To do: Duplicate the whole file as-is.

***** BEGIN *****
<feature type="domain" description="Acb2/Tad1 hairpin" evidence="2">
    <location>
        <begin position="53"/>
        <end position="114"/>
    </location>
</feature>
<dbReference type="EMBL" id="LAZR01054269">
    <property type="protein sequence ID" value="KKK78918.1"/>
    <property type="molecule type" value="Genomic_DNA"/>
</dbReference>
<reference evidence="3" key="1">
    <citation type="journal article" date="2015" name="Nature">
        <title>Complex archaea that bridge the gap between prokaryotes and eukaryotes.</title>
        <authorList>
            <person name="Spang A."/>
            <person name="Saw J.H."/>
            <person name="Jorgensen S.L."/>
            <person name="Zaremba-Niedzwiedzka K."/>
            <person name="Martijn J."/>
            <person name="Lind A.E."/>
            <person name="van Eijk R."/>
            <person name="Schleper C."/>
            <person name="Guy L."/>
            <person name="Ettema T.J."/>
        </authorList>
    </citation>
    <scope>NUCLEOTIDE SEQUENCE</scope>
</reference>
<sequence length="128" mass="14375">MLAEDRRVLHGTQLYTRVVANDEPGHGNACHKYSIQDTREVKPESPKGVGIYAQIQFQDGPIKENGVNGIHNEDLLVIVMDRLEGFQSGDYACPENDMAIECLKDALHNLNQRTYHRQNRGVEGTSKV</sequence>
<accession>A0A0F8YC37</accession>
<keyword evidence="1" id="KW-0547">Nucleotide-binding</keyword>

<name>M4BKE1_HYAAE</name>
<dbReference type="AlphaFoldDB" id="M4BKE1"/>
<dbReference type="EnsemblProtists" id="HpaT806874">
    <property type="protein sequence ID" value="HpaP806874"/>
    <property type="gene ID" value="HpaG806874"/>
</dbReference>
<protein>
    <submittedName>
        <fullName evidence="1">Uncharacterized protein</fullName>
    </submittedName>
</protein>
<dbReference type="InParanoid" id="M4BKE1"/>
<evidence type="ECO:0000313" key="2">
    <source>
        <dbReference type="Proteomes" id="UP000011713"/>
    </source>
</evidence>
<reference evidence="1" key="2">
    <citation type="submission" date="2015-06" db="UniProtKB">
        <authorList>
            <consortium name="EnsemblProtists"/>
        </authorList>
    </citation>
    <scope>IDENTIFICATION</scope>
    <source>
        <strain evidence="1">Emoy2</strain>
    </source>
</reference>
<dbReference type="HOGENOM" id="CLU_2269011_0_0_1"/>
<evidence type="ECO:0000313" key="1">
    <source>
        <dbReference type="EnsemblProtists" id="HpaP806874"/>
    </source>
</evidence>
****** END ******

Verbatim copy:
<feature type="domain" description="Acb2/Tad1 hairpin" evidence="2">
    <location>
        <begin position="53"/>
        <end position="114"/>
    </location>
</feature>
<dbReference type="EMBL" id="LAZR01054269">
    <property type="protein sequence ID" value="KKK78918.1"/>
    <property type="molecule type" value="Genomic_DNA"/>
</dbReference>
<reference evidence="3" key="1">
    <citation type="journal article" date="2015" name="Nature">
        <title>Complex archaea that bridge the gap between prokaryotes and eukaryotes.</title>
        <authorList>
            <person name="Spang A."/>
            <person name="Saw J.H."/>
            <person name="Jorgensen S.L."/>
            <person name="Zaremba-Niedzwiedzka K."/>
            <person name="Martijn J."/>
            <person name="Lind A.E."/>
            <person name="van Eijk R."/>
            <person name="Schleper C."/>
            <person name="Guy L."/>
            <person name="Ettema T.J."/>
        </authorList>
    </citation>
    <scope>NUCLEOTIDE SEQUENCE</scope>
</reference>
<sequence length="128" mass="14375">MLAEDRRVLHGTQLYTRVVANDEPGHGNACHKYSIQDTREVKPESPKGVGIYAQIQFQDGPIKENGVNGIHNEDLLVIVMDRLEGFQSGDYACPENDMAIECLKDALHNLNQRTYHRQNRGVEGTSKV</sequence>
<accession>A0A0F8YC37</accession>
<keyword evidence="1" id="KW-0547">Nucleotide-binding</keyword>

<name>M4BKE1_HYAAE</name>
<dbReference type="AlphaFoldDB" id="M4BKE1"/>
<dbReference type="EnsemblProtists" id="HpaT806874">
    <property type="protein sequence ID" value="HpaP806874"/>
    <property type="gene ID" value="HpaG806874"/>
</dbReference>
<protein>
    <submittedName>
        <fullName evidence="1">Uncharacterized protein</fullName>
    </submittedName>
</protein>
<dbReference type="InParanoid" id="M4BKE1"/>
<evidence type="ECO:0000313" key="2">
    <source>
        <dbReference type="Proteomes" id="UP000011713"/>
    </source>
</evidence>
<reference evidence="1" key="2">
    <citation type="submission" date="2015-06" db="UniProtKB">
        <authorList>
            <consortium name="EnsemblProtists"/>
        </authorList>
    </citation>
    <scope>IDENTIFICATION</scope>
    <source>
        <strain evidence="1">Emoy2</strain>
    </source>
</reference>
<dbReference type="HOGENOM" id="CLU_2269011_0_0_1"/>
<evidence type="ECO:0000313" key="1">
    <source>
        <dbReference type="EnsemblProtists" id="HpaP806874"/>
    </source>
</evidence>